Comcast Corp. has upgraded its Internet Essentials program, which has provided discounted broadband to 1 million low-income households with more than 4 million residents, according to the company. Upgrades include an increase in Comcast Internet Essentials speed and the addition of out-of-home Wi-Fi.

“When we started this program six years ago, we never imagined four million low-income Americans would benefit from it,” said David L. Cohen, Senior Executive Vice President and Chief Diversity Officer of Comcast Corporation in a press release.

Comcast Internet Essentials Speed
Comcast Internet Essential speed will now increase to 15 Mbps downstream and 2 Mbps upstream — up from from 10 Mbps downstream and 1 Mbps upstream, the company said. This is the fourth time in six years that speeds have been upped, Comcast said.

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The company also is adding 40 hours of free out-of-home WiFi to Internet Essentials (free in-home WiFi already is offered).

Additionally, Comcast extended its pilot program for seniors from five metro areas to 12 and said six-time Olympic medalist Jackie Joyner-Kersee will be the national Internet Essentials spokesperson for the second consecutive year. Adamari López, host of Telemundo’s Un Nuevo Día, will be Internet Essentials’ first Hispanic spokesperson.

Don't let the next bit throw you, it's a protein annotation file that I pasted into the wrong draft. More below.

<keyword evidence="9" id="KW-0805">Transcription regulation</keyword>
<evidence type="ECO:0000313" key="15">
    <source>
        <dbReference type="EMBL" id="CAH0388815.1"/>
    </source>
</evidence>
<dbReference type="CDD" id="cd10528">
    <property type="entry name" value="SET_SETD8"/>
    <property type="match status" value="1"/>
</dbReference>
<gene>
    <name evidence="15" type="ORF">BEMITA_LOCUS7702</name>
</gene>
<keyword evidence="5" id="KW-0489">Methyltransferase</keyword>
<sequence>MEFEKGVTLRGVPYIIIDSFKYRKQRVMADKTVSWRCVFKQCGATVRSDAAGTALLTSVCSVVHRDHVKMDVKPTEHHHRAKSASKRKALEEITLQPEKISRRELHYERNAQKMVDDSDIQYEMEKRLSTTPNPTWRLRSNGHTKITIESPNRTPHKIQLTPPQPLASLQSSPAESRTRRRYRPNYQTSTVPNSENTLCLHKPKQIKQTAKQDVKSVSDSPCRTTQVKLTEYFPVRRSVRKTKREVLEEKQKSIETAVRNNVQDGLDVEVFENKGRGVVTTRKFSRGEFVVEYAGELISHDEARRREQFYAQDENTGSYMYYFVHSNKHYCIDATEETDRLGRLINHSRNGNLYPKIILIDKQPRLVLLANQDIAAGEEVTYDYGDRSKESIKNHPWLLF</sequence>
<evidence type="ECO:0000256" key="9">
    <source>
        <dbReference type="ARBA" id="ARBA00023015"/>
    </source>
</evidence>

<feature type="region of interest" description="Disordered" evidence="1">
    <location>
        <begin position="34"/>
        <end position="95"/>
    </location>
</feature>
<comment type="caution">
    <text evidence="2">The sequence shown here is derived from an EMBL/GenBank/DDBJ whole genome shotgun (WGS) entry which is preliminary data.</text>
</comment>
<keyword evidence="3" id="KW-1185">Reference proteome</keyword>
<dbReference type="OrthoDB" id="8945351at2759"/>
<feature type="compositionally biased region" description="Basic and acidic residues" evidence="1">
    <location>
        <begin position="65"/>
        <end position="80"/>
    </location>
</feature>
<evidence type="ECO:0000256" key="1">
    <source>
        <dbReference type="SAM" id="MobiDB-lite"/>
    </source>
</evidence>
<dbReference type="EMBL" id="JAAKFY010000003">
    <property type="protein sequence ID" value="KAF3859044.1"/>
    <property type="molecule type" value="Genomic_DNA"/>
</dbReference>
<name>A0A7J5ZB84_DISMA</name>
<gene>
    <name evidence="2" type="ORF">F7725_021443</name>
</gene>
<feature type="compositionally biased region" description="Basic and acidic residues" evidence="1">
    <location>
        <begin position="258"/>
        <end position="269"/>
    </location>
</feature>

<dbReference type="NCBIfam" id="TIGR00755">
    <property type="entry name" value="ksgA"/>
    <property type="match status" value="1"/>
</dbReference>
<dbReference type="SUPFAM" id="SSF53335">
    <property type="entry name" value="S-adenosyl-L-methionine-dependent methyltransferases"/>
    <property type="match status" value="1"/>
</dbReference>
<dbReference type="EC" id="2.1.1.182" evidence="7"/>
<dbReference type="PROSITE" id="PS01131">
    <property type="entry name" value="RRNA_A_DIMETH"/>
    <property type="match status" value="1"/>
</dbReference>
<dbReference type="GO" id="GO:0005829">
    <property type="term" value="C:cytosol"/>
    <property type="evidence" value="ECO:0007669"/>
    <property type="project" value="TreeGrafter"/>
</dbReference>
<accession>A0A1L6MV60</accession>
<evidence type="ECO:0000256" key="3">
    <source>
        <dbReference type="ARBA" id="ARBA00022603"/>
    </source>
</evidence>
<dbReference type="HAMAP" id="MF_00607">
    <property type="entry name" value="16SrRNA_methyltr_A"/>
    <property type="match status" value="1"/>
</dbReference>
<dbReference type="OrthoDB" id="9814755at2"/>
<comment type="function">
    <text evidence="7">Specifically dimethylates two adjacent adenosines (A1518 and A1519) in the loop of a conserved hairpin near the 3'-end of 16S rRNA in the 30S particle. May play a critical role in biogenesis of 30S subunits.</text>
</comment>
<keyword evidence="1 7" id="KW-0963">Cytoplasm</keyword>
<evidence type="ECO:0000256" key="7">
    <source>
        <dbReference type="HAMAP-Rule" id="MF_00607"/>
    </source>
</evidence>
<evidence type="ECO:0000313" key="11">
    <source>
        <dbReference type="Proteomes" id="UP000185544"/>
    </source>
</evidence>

Internet Essentials costs $9.95 per month plus tax for qualifying households, with an Internet-ready computer available for $150. The program has three goals: to reduce digital literacy, improve access to computer equipment and increase affordability. It is a partnership between Comcast and thousands of school districts, libraries, elected officials and community nonprofits, according to Comcast.

Bridging the digital divide has been one of the overriding issues facing telecom companies and legislators for decades. In July 2016 Comcast and the U.S. Department of Housing and Urban Development (HUD) announced an agreement to make Internet Essentials available to HUD-assisted residents living in the MSO’s footprint. About 2 million homes were thought likely to be impacted. In February, Cox Communications and the American Library Association partnered to increase access to digital literacy training and resources in libraries and online.

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